By Zubeida Mustafa
LAST Friday the Human Rights Commission of Pakistan (HRCP) organised a ‘March against Hunger’ to demand that the government and civil society enhance people’s awareness of their right to basic nutrition and food security through combined efforts.
I think this event was most timely given the utter lack of public understanding of the issue. One example of poor knowledge of the subject was an observation on my column ‘Whose land is this?’ (Nov 20) where I had pointed out the adverse impact of our failure to introduce land reforms as being the “rise in food insecurity” leading to nearly 50pc of Pakistan’s population suffering from malnourishment.
A reader noted that if high levels of malnutrition in the country were a fact, people would be dropping dead in their hundreds, and that villagers produced enough food for themselves and the country.
This amounts to turning a blind eye to the plight of nearly 120 million Pakistanis living below the poverty line. We cannot afford to do that, and there is a need for educating people about the true state of affairs in the country where so many go hungry.
There is no doubt that crop production in the country has increased in the last few years. But so has food insecurity. This might appear to be a contradiction in terms. Two of the demands made by the HRCP at the end of the march on Friday tell the whole story. The HRCP called for “curbing smuggling and hoarding of food, especially in times of crisis” and “putting in place a mechanism to check prices of staple foods from rising, as well as reconsidering the minimum wage regime to ensure affordability”.
In other words, in spite of higher production, food is expensive and an adequate and balanced diet is beyond the reach of a majority of people.
The major cause of this unhappy phenomenon is the high food inflation that was 14pc in 2012-2013 and 18pc in 2010-2011. The Pakistan Economic Survey reminds us that the retail price of wheat flour in 2000-2001 was about Rs10 per kilogramme. In 2013 it had shot up to Rs35 per kilogramme.
This happened at a time wheat production went up from 20 million tonnes to 24m tonnes per annum. And if some studies do conclude the average calorie intake per head is almost at par with figures for other countries, it is pretty obvious that more food is being consumed by the affluent than what is their need. As in all other sectors — education, healthcare, income, land ownership, etc — food consumption follows a similar inequitable pattern.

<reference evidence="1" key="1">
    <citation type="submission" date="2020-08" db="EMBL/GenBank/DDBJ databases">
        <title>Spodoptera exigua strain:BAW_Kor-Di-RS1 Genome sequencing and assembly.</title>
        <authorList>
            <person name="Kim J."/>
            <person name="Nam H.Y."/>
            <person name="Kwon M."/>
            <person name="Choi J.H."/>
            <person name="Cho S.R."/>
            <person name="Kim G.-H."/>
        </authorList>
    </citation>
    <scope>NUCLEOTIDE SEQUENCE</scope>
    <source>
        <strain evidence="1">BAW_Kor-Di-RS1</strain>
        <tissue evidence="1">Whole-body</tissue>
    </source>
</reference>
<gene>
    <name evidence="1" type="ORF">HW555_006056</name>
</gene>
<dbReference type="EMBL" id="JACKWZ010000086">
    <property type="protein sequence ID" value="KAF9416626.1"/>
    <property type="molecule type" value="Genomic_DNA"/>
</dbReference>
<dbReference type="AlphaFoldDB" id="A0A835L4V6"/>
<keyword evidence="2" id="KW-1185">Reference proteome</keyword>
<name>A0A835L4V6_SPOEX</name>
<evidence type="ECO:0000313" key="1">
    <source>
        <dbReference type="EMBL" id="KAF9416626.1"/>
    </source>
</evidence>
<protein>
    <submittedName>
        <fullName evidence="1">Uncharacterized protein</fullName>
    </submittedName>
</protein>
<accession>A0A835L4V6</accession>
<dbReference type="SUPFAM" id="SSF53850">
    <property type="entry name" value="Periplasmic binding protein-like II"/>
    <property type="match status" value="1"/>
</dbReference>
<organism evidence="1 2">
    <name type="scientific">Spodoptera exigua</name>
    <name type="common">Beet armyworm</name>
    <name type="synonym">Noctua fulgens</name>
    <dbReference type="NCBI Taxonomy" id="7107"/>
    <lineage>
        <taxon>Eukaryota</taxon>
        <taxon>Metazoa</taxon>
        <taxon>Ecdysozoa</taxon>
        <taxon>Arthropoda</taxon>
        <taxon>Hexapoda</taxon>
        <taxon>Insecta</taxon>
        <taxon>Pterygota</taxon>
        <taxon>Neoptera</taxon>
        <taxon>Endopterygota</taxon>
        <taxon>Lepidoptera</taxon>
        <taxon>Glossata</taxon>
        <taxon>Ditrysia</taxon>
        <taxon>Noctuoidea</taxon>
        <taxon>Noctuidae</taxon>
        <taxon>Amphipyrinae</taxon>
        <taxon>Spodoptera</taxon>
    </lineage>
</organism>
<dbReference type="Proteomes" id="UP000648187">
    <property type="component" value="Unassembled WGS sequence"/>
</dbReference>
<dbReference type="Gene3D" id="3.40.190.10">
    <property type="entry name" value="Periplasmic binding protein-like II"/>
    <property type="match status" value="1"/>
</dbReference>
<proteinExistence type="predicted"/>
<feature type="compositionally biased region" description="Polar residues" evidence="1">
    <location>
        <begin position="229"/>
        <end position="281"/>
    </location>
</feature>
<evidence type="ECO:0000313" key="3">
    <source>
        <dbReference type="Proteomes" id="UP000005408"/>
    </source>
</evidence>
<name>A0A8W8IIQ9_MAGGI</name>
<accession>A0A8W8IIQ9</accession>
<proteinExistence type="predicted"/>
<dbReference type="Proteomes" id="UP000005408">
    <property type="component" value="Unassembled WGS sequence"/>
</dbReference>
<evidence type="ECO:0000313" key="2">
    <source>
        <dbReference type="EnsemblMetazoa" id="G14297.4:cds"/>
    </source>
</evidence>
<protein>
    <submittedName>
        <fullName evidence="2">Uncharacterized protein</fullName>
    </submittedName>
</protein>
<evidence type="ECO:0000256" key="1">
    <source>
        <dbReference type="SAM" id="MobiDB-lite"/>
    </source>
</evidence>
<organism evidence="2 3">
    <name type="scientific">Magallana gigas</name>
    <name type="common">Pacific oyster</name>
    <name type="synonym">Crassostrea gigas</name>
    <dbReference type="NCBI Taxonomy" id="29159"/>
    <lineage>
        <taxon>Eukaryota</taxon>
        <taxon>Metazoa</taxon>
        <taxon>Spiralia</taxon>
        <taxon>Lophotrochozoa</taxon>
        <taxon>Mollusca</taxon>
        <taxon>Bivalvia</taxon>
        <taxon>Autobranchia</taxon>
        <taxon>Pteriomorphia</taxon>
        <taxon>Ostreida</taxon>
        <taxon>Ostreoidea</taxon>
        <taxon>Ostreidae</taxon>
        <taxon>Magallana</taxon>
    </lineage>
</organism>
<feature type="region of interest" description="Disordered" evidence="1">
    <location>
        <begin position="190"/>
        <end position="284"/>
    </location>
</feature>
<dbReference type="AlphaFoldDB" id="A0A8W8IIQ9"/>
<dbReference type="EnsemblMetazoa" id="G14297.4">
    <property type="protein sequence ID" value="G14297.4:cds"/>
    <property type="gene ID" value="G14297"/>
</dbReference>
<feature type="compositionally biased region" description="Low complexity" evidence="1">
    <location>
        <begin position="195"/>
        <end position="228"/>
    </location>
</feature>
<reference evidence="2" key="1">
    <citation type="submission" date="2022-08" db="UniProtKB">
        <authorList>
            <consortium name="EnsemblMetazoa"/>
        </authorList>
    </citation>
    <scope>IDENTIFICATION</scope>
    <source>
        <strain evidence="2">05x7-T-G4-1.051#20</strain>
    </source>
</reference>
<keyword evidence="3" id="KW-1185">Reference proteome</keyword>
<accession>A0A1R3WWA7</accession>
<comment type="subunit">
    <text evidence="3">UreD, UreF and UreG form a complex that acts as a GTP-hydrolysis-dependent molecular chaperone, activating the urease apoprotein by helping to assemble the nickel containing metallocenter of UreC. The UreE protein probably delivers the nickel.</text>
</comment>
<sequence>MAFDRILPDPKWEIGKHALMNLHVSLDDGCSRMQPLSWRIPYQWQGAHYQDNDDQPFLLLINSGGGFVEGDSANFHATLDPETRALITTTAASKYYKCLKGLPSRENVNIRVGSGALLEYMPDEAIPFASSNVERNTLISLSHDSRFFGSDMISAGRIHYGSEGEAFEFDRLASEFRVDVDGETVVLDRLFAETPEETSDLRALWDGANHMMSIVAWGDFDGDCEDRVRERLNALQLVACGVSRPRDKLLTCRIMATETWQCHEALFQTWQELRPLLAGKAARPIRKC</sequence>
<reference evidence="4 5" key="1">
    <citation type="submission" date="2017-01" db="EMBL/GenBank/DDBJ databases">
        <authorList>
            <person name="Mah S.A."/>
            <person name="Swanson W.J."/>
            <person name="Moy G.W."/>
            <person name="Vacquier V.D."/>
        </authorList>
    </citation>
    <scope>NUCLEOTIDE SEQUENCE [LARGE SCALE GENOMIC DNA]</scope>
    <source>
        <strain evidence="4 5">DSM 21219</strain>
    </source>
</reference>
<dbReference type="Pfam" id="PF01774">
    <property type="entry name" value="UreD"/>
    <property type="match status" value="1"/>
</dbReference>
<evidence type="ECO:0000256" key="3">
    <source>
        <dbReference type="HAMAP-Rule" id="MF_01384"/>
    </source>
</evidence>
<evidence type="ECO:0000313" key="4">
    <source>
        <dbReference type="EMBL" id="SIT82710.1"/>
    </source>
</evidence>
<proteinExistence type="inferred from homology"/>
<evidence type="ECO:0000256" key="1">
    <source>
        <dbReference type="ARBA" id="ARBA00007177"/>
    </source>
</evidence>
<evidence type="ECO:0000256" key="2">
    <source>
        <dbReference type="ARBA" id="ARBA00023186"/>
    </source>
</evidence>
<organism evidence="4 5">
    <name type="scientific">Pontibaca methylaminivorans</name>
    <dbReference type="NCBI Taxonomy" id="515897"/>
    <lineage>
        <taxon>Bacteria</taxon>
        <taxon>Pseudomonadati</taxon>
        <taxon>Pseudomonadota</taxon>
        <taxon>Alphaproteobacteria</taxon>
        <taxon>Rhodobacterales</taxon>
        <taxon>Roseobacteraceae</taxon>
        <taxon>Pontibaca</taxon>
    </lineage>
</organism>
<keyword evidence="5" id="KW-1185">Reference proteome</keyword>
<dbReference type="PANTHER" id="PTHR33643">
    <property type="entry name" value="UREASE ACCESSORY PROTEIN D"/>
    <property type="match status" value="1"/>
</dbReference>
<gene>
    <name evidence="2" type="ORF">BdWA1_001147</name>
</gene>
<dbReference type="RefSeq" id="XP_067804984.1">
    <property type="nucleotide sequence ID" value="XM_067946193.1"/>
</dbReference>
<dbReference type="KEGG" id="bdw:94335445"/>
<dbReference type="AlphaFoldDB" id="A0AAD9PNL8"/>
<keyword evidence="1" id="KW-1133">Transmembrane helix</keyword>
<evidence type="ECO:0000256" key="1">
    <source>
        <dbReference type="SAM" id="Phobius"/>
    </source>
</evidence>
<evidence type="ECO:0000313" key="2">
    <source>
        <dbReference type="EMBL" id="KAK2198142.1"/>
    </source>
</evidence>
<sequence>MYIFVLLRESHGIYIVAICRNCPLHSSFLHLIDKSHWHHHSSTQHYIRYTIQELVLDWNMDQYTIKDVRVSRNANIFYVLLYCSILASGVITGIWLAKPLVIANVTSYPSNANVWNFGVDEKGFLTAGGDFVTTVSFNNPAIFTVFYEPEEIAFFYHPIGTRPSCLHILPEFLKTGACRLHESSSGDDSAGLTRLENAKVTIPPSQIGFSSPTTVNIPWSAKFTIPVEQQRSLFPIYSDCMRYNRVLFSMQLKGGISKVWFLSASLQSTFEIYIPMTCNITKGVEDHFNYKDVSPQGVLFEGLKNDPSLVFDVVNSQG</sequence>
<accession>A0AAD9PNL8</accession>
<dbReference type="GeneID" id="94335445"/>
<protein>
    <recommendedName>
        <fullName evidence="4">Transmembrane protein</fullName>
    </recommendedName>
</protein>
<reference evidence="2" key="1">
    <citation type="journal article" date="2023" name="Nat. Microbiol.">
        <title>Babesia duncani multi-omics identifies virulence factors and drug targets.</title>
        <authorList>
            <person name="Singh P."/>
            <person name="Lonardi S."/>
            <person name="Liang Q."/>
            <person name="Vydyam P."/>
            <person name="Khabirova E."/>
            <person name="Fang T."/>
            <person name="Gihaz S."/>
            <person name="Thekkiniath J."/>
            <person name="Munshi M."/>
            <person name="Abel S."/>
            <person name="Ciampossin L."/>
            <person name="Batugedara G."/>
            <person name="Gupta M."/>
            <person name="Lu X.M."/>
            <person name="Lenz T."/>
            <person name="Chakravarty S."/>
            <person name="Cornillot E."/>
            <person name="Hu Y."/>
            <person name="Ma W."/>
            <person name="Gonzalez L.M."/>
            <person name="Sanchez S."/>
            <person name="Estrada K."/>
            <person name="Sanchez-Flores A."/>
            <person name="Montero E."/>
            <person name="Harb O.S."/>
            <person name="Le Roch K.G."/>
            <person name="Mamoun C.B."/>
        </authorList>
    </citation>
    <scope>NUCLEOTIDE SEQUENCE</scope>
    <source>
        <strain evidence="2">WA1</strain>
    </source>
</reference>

The privileged ‘haves’ possess enough resources to spend on exotic food items that are a luxury rather than a basic need. In fact, their food budget is a fraction of their total income. The poor spend more than half their budget on a diet that is meagre in quantity and substandard in quality.
This does not cause people to drop dead on the road. But it certainly causes very serious problems of another kind. People denied good food are unhealthy, malnourished and prone to illnesses of all kinds which means their work output is low and their quality of life is terrible.
Children who do not receive proper nourishment in the first 1,000 days of their life do not have the same mental capacity as their compatriots who are well fed. Does this provide the poor the recipe for pulling themselves out of poverty?
The question to be asked is why? And what is the solution? The HRCP is spot on when it demands mechanisms to provide social justice and an end to corruption. Many of the food crises we have experienced have been directly attributed to politically powerful land and mill owners who have created artificial shortages causing food prices to shoot up.
The impact on the lives of ordinary people of the sugar crisis, the tomato crisis and even the annual Ramazan price hike has been severe while the profits earned by the sugar magnates, the agricultural barons and others have been stupendous. Land reforms and regulation of the food market can help make food more accessible to all people.
Another factor that is preventing people from starving to death is the philanthropy for which the country is famous. There are many charities and philanthropic concerns that are food focused. Free kitchens are set up providing two free meals a day with no questions asked. Although in an ideal situation people should not be made dependent on charity as our government has become, this strategy wards off starvation.
The HRCP and others have suggested a better approach. The government would do well to follow it.
The Nobel laureate Amartya Sen, a professor of economics at Cambridge, pointed out many years ago that people die of starvation during famines not because there is a scarcity of food, but because food doesn’t reach them.